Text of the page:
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Climate of the Past An interactive open-access journal of the European Geosciences Union
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Volume 11, issue 7
Clim. Past, 11, 991–1007, 2015
https://doi.org/10.5194/cp-11-991-2015
© Author(s) 2015. This work is distributed under
the Creative Commons Attribution 3.0 License.
Clim. Past, 11, 991–1007, 2015
https://doi.org/10.5194/cp-11-991-2015
© Author(s) 2015. This work is distributed under
the Creative Commons Attribution 3.0 License.

Research article 29 Jul 2015

Research article | 29 Jul 2015

Scaling laws for perturbations in the ocean–atmosphere system following large CO2 emissions

N. Towles, P. Olson, and A. Gnanadesikan N. Towles et al.
  • Department of Earth and Planetary Sciences, Johns Hopkins University, Baltimore, MD 21218, USA

Abstract. Scaling relationships are found for perturbations to atmosphere and ocean variables from large transient CO2 emissions. Using the Long-term Ocean-atmosphere-Sediment CArbon cycle Reservoir (LOSCAR) model (Zeebe et al., 2009; Zeebe, 2012b), we calculate perturbations to atmosphere temperature, total carbon, ocean temperature, total ocean carbon, pH, alkalinity, marine-sediment carbon, and carbon-13 isotope anomalies in the ocean and atmosphere resulting from idealized CO2 emission events. The peak perturbations in the atmosphere and ocean variables are then fit to power law functions of the form of γ DαEβ, where D is the event duration, E is its total carbon emission, and γ is a coefficient. Good power law fits are obtained for most system variables for E up to 50 000 PgC and D up to 100 kyr. Although all of the peak perturbations increase with emission rate E/D, we find no evidence of emission-rate-only scaling, α + β = 0. Instead, our scaling yields α + β ≃ 1 for total ocean and atmosphere carbon and 0 < α + β < 1 for most of the other system variables.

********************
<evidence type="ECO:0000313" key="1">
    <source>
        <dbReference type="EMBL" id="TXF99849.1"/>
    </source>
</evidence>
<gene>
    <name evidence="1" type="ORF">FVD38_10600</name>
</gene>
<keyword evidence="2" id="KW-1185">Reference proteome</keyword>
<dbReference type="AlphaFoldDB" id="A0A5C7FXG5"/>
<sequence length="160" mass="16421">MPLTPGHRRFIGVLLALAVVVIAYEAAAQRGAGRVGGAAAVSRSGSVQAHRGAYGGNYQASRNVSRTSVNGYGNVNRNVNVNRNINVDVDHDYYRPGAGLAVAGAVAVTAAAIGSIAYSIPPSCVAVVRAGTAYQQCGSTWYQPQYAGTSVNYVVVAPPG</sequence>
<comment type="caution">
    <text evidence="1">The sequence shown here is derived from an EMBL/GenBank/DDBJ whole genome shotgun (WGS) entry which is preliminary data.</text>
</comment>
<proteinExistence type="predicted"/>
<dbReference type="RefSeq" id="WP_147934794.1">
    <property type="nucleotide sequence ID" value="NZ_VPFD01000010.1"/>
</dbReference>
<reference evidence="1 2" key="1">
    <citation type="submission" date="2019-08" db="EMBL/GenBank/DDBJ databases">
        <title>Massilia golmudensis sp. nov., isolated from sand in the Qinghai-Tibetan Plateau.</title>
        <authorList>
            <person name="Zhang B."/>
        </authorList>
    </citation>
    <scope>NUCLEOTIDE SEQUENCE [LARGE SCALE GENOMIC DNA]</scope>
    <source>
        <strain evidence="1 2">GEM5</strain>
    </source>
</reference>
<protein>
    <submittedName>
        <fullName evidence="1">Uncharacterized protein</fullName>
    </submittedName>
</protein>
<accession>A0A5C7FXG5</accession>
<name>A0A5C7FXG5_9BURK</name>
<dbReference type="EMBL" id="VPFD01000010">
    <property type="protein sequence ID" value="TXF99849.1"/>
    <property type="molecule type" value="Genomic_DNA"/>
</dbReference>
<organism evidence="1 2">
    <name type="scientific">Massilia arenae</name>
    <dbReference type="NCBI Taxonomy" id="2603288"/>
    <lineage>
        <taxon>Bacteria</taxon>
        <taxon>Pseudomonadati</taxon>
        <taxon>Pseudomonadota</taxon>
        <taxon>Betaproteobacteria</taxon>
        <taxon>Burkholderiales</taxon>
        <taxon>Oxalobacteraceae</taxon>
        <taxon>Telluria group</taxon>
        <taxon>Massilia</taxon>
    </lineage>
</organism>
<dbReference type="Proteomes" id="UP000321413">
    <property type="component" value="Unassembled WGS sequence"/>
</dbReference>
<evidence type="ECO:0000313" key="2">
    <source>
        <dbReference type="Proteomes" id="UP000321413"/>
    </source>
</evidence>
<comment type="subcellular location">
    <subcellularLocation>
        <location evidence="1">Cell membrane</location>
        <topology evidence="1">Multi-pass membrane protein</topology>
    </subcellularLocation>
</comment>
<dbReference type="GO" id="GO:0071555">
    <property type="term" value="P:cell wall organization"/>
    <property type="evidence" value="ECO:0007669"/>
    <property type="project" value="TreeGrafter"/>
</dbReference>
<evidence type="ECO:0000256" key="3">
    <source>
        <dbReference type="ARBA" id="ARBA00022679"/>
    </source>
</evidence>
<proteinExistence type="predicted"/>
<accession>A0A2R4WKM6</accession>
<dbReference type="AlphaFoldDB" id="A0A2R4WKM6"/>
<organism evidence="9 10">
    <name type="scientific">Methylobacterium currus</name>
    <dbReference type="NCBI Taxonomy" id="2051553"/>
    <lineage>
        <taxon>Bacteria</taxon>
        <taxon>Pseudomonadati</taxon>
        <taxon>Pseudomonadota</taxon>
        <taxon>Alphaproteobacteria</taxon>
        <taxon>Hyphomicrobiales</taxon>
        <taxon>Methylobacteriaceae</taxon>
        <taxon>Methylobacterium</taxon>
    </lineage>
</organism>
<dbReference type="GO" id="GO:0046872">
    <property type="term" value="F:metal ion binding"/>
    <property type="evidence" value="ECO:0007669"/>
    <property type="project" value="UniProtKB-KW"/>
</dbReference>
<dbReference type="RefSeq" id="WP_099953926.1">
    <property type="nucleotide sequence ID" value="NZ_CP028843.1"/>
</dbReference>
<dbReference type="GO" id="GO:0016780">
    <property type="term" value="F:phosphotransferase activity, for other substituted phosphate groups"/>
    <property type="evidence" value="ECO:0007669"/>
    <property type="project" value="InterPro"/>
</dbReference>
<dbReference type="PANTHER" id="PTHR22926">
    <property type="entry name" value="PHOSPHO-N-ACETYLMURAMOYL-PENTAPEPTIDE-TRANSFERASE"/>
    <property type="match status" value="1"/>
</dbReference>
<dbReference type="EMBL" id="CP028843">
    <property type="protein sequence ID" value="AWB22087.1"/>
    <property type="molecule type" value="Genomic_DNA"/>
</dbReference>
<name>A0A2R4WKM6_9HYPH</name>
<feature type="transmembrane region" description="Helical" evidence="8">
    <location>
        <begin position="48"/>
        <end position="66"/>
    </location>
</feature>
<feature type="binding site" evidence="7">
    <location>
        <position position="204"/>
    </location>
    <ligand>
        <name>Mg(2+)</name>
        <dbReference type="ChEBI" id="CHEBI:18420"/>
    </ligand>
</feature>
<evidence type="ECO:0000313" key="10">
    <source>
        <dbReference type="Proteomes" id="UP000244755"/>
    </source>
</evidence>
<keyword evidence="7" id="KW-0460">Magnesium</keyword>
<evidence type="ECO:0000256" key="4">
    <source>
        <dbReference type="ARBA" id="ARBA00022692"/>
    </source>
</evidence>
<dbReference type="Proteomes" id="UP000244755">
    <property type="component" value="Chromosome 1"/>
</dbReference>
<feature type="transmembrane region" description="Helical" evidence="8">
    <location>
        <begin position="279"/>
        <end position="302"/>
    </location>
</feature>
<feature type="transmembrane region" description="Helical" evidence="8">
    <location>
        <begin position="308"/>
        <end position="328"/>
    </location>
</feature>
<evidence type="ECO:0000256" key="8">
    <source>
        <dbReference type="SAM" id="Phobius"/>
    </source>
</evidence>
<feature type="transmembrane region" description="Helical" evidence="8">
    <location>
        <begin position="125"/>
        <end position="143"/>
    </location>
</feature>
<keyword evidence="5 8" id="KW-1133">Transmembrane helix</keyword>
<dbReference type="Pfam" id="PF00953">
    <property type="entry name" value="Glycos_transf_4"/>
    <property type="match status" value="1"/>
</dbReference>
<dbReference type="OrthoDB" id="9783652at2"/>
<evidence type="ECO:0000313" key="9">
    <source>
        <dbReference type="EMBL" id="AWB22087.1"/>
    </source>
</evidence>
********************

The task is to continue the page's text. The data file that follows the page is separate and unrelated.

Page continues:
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In this paper we find scaling relationships for perturbations to atmosphere and ocean variables from large transient CO2 emissions. We use a carbon cycle box model to calculate peak perturbations to a variety of ocean and atmosphere variables resulting from idealized emission events. As these scaling relationships depend on the physical setup, they represent a compact way of characterizing how different climates respond to large transient perturbations.
In this paper we find scaling relationships for perturbations to atmosphere and ocean variables...
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